Thursday, April 19, 2012

A Pavlovian approach to the problem of obesity

To whom it may concern.  This is my personal blog, created for the dissemination of thoughts and analysis of various research papers over an eight week span.  Every week I will be analyzing one or several papers on the general idea of learning as it deals with eating behaviors.  I will attempt to focus on issues dealing with obesity/uncontrolled-eating, etc. but as I research these topics, I may drift from this topic and write about whatever interests me under the general umbrella of learning and eating.  I want to thank Professor Blaisdell, who is my honors contract advisor and teacher of Psychology 110 at UCLA for proposing the idea of writing in a weekly blog.  It is a fascinating concept that I am undertaking as an experimental project for these next eight weeks, while keeping an open mind of the possibility of writing beyond that time span.
       And now to get to the real issue at hand, I will be giving my feedback on an article I came across on google scholar known as "A Pavlovian approach to the problem of obesity".  Article 1 on obesity.  I recommend reading the article first before continuing on.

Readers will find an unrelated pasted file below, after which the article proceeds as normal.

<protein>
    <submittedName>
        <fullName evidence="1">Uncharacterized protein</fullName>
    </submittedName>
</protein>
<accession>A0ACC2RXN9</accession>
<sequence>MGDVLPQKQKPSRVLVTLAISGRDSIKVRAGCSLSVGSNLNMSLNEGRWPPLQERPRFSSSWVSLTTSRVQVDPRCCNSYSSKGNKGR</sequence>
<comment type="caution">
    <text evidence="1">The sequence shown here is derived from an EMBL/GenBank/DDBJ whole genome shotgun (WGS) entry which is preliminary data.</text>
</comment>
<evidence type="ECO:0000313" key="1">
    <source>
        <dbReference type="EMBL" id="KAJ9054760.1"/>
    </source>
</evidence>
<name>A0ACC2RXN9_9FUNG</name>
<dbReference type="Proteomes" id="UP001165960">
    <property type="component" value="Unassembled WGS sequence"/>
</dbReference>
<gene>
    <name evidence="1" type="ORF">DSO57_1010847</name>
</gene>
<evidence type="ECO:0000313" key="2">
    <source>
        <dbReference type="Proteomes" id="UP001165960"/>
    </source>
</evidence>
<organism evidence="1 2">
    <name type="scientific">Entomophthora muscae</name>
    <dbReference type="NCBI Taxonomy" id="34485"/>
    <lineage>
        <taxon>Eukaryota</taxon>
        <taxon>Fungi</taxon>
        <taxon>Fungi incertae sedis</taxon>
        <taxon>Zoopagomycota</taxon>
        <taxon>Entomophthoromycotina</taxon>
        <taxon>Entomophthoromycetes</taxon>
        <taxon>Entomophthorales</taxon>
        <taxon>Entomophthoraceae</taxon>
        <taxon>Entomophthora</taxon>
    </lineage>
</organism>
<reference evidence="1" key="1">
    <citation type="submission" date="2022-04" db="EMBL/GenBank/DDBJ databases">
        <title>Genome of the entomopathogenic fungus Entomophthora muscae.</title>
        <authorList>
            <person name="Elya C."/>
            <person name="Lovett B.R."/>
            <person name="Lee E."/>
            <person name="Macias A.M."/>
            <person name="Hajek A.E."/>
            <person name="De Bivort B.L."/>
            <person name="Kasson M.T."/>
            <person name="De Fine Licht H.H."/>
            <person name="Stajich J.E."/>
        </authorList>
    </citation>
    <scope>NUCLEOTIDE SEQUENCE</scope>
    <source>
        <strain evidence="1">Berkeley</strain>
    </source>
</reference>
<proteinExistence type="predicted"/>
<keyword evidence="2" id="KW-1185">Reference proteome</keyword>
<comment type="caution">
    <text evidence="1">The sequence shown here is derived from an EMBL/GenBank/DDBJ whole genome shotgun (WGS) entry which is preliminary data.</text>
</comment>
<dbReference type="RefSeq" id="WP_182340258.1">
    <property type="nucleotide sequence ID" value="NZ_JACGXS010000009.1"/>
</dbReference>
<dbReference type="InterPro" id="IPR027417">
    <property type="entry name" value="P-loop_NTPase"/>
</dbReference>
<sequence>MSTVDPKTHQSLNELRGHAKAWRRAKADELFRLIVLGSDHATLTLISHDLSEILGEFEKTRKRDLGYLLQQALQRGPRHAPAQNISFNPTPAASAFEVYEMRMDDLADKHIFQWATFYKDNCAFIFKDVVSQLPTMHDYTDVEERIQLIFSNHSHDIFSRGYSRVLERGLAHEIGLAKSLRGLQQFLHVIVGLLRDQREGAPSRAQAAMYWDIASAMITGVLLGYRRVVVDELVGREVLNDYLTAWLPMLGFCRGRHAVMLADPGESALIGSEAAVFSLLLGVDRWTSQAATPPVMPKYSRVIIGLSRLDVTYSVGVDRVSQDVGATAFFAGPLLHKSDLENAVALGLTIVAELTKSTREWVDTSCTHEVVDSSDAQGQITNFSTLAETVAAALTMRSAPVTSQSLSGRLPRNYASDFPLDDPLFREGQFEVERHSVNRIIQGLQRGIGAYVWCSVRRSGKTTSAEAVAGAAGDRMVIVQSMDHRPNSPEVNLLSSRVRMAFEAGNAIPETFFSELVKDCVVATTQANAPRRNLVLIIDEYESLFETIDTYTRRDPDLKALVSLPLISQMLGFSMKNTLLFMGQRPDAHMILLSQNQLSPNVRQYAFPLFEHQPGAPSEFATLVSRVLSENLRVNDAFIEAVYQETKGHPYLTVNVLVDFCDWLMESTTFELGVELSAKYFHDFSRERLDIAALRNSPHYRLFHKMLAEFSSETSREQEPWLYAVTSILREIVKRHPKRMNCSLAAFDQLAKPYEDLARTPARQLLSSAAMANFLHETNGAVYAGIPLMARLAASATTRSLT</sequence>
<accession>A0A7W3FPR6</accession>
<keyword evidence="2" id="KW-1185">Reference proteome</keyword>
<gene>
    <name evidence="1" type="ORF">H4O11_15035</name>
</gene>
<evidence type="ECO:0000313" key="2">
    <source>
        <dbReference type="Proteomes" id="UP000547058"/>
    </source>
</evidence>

I believe that the problem of over-eating stemming from associated learning of sweet-tasting food and high calories is an interesting take, but one that should be tested on humans, now that some evidence has arisen in rats.  The test these experimenters conducted was to make two groups, one consistent with sweet-taste and high calories, and the other an inconsistent association, with sweet-taste but lower calories (non-caloric saccharin was used). Once these connections were trained and established for ten days, the rats ate lab-chow for one whole day, then starved overnight so that they would be hungry for the next day of testing. After the overnight starvation, the rats were all offered a sweet tasting high-calorie chocolate pre-meal, followed by lab chow for 1 hour.  What the experimenters are hoping to see here is a difference in controlling caloric intake between the consistent and inconsistent groups because the rats in the 'consistent' group made an association between sweet food and high calories.  The experiments showed that the consistent group rats consumed less of the lab chow in the 1 hour after the pre-meal in order to compensate for that heavy caloric intake.  The rats in the 'inconsistent' group ate a considerably greater quantity of the lab chow after the pre-meal than the rats in the 'consistent' group.  This is an interesting finding because it is seen so readily in our every day life.  We see people taking in a variety of foods such as candies that are very-sweet and high calories, but also foods that are sweet but low in calories like diet-coke, vitamin-water zero, some breakfast bars (nutrigrain bars) or something like sweet potatoes.  This creates an 'inconsistent' association between sweetness and calories that may cause people to underestimate how many calories they are actually taking in while eating sweet and sugary foods.  As a result of the breakdown of the predictive relationships between sweetness and calories, people begin to over-indulge in sweet foods such as cakes, ice creams, etc.  People may not regulate how much they take in of the sweet foods just as the 'inconsistent' rats in the experiment did not regulate how much of the lab chow they ate, because they did not think they had taken in so many calories with the pre-meal.